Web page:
1. Figure out your ‘Plan B’

Often, people don’t think about what they’ll do if they don’t get a raise. Will you quit your job? Continue to work for the company? You need to figure out your next step. If you decide that you can no longer work at the company with your current salary, then you need to start looking for a new job, in case you don’t get the results you want.

  1. Contact your employer

If you’ve worked at the company for about a year or more, then you must know the best way to approach your employer and set up a time to talk about a salary increase. Some employers respond quickly to emails, while others are better to talk to in person. Also, some like for people to communicate directly without beating around the bush, while others prefer an exchange of pleasantries and small talk before getting into the meat of the matter. The lesson here is that it’s in your best interest to communicate with your employer in the way that they prefer.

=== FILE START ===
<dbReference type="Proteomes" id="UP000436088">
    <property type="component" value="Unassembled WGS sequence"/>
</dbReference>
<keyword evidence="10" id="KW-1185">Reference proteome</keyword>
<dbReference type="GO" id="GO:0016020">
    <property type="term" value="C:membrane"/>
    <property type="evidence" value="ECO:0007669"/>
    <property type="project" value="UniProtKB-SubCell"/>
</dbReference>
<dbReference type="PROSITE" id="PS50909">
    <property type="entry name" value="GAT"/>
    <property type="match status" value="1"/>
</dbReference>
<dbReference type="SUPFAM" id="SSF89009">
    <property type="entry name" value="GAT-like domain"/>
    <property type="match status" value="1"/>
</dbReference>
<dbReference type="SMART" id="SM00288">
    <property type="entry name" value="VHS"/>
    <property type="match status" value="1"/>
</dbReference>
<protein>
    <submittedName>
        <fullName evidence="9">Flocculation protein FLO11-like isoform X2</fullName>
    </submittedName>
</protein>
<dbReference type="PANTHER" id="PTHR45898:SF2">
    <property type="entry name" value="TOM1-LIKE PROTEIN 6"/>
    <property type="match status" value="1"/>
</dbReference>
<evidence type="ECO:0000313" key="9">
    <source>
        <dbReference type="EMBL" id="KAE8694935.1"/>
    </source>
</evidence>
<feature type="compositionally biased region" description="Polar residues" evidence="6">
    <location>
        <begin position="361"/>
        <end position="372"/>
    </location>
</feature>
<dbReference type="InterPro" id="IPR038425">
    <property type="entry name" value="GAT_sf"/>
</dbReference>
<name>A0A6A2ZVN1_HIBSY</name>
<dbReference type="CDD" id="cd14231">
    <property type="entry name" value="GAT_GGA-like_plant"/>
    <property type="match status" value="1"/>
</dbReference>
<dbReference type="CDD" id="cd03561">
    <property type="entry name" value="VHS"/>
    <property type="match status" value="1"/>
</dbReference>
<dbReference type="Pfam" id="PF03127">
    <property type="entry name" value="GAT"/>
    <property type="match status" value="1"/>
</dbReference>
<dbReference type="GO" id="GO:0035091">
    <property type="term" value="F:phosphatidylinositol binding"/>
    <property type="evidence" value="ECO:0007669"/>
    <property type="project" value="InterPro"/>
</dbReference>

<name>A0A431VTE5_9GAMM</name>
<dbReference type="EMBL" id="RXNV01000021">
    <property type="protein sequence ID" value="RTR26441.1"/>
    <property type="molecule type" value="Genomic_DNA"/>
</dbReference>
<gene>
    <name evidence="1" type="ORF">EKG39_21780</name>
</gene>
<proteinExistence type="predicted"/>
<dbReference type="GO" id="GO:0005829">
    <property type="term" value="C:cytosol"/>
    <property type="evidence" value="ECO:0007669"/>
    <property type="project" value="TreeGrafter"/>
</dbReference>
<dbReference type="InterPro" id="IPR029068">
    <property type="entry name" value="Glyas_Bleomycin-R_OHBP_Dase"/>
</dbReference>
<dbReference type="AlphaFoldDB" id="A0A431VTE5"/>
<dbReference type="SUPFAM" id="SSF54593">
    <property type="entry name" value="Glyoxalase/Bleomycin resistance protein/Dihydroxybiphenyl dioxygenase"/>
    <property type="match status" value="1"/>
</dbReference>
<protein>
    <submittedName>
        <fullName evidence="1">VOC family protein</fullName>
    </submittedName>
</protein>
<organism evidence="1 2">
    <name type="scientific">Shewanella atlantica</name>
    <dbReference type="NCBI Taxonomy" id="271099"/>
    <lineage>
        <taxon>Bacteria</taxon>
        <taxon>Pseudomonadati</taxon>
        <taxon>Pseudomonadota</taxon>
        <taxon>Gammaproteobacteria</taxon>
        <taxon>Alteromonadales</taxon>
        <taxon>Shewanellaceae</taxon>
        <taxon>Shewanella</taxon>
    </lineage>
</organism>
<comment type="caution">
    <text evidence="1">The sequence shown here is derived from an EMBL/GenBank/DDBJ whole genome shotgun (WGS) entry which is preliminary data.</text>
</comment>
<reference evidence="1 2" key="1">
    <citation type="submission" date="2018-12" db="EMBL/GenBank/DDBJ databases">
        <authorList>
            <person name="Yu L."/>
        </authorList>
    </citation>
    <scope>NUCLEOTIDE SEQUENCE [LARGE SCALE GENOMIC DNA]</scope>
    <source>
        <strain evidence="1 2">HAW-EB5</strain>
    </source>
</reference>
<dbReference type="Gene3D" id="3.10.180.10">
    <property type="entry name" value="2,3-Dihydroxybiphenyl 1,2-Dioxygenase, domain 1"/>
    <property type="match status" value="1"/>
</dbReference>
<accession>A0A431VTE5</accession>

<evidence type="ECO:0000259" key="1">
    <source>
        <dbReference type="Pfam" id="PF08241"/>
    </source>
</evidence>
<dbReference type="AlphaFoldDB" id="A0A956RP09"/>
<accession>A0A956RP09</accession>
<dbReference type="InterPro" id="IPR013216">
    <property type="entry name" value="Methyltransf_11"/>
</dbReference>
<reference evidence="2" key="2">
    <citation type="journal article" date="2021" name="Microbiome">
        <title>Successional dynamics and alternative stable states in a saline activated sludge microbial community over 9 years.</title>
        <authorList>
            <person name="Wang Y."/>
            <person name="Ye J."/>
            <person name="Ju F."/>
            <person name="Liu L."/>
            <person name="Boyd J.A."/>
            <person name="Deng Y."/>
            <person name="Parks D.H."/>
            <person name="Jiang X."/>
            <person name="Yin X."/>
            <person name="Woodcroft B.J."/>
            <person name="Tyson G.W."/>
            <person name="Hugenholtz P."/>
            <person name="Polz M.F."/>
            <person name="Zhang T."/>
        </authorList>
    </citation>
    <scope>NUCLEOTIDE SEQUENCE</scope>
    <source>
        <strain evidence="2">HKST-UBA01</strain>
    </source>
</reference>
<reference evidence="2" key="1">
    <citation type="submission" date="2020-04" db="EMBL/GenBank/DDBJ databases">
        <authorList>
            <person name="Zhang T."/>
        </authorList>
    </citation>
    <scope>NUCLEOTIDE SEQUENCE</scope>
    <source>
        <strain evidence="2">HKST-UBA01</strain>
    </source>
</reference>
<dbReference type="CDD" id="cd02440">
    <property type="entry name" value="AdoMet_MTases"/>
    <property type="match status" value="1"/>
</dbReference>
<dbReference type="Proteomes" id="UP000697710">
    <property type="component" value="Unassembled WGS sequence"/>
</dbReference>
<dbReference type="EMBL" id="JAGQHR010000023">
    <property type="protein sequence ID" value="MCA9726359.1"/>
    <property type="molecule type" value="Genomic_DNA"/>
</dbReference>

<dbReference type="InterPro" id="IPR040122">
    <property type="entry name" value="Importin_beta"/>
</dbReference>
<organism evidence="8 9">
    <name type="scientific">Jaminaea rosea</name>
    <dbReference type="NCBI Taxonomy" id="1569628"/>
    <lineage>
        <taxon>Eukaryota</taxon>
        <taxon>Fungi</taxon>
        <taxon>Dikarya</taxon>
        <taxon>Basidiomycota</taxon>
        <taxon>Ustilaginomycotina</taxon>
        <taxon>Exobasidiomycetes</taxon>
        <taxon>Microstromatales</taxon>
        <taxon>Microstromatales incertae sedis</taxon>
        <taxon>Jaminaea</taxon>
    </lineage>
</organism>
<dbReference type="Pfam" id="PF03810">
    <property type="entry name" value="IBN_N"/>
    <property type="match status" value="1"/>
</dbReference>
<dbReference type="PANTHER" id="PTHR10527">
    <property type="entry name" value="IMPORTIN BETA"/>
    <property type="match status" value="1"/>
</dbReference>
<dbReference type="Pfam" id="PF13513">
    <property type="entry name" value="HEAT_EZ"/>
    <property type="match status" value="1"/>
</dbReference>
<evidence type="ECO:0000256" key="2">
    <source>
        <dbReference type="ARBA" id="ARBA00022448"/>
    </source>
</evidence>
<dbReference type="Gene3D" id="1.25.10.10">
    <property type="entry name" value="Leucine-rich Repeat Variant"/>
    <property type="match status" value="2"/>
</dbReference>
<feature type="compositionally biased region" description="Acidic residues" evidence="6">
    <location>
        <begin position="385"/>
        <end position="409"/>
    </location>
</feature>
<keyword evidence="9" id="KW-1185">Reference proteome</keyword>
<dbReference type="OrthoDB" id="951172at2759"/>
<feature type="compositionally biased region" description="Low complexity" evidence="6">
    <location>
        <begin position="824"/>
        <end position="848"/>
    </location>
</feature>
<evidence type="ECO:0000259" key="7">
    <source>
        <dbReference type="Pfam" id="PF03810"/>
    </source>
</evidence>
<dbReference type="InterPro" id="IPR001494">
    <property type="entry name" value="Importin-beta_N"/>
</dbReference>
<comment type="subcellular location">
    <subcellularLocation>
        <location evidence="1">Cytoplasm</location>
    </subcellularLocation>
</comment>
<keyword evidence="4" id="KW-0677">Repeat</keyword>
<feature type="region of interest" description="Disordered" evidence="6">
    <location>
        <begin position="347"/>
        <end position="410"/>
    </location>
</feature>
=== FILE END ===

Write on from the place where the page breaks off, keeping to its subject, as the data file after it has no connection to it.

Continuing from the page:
1. Ask for feedback

If you don’t get the raise, ask your employer what you can do to enhance your performance and potentially earn the money you want. This will illustrate to your boss that you are committed to self-development.

However, if your boss can’t give you concrete ways that they think you can improve your work, this is an indicator that you may have deserved the raise and your employer isn’t a good leader. If this is the case, you should bide your time and quit once you get a better opportunity.

Don’t sell yourself short

Given the high rate of unemployment in Tanzania, especially amongst the youth, many people are underpaid and are simply ‘grateful to have a job’. However, if you work hard and know that you add value to a company, don’t feel like you don’t have the right to get paid more. Prepare your argument, and approach your employer with confidence. The more you do this, the more money you will earn in the long run.

Iman Lipumba
A digital storyteller, experienced in creating content that improves website visibility on search engines, enhances the user experience, and nurtures brand loyalty. With a background in the social sciences, an expert in researching complex ideas, and communicating them in engaging language to multiple audiences.